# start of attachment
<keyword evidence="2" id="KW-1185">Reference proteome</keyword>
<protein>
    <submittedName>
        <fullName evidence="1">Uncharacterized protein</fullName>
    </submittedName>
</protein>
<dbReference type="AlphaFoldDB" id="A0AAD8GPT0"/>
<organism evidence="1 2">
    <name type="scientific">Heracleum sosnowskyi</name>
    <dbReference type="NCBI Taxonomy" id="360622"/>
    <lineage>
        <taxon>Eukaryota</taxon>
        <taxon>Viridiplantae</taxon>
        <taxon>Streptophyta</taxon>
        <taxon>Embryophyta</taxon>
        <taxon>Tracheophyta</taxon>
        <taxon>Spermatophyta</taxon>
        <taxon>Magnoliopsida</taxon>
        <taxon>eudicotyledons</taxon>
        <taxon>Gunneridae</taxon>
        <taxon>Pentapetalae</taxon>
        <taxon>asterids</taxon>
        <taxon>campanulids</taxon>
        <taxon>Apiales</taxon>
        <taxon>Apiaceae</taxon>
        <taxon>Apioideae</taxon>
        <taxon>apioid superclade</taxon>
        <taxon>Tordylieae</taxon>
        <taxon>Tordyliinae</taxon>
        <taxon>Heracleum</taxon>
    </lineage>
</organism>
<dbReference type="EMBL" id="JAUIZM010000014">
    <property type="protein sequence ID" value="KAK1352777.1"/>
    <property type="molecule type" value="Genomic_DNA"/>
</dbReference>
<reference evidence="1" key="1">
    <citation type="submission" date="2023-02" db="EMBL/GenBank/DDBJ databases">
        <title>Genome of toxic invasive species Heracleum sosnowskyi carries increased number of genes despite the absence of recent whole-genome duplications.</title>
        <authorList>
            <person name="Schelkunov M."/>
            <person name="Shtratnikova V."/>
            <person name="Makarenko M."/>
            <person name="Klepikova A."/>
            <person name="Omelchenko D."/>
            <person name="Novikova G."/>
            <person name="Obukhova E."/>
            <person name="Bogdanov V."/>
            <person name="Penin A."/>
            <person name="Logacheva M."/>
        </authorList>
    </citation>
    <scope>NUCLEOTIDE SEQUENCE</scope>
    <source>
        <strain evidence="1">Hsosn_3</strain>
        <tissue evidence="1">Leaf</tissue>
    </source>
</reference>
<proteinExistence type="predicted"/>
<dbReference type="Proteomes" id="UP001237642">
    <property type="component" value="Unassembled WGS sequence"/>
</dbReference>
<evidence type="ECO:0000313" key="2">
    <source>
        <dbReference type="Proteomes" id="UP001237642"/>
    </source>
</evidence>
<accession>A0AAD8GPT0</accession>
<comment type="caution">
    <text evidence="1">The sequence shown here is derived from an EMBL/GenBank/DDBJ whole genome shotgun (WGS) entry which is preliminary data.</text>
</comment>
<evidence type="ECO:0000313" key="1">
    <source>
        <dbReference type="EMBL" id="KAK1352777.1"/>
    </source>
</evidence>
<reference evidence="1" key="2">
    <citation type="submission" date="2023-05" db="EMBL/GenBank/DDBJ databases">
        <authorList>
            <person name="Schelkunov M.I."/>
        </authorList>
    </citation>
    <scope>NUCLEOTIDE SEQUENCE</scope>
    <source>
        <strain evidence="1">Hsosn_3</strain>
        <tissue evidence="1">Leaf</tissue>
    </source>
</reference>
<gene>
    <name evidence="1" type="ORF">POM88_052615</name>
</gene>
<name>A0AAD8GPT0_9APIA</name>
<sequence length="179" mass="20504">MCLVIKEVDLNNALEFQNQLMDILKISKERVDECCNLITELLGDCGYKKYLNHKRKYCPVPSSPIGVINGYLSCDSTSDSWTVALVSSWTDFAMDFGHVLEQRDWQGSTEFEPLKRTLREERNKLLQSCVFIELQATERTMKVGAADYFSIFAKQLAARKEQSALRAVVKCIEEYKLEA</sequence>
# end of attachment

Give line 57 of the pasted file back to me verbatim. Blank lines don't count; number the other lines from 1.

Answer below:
    </source>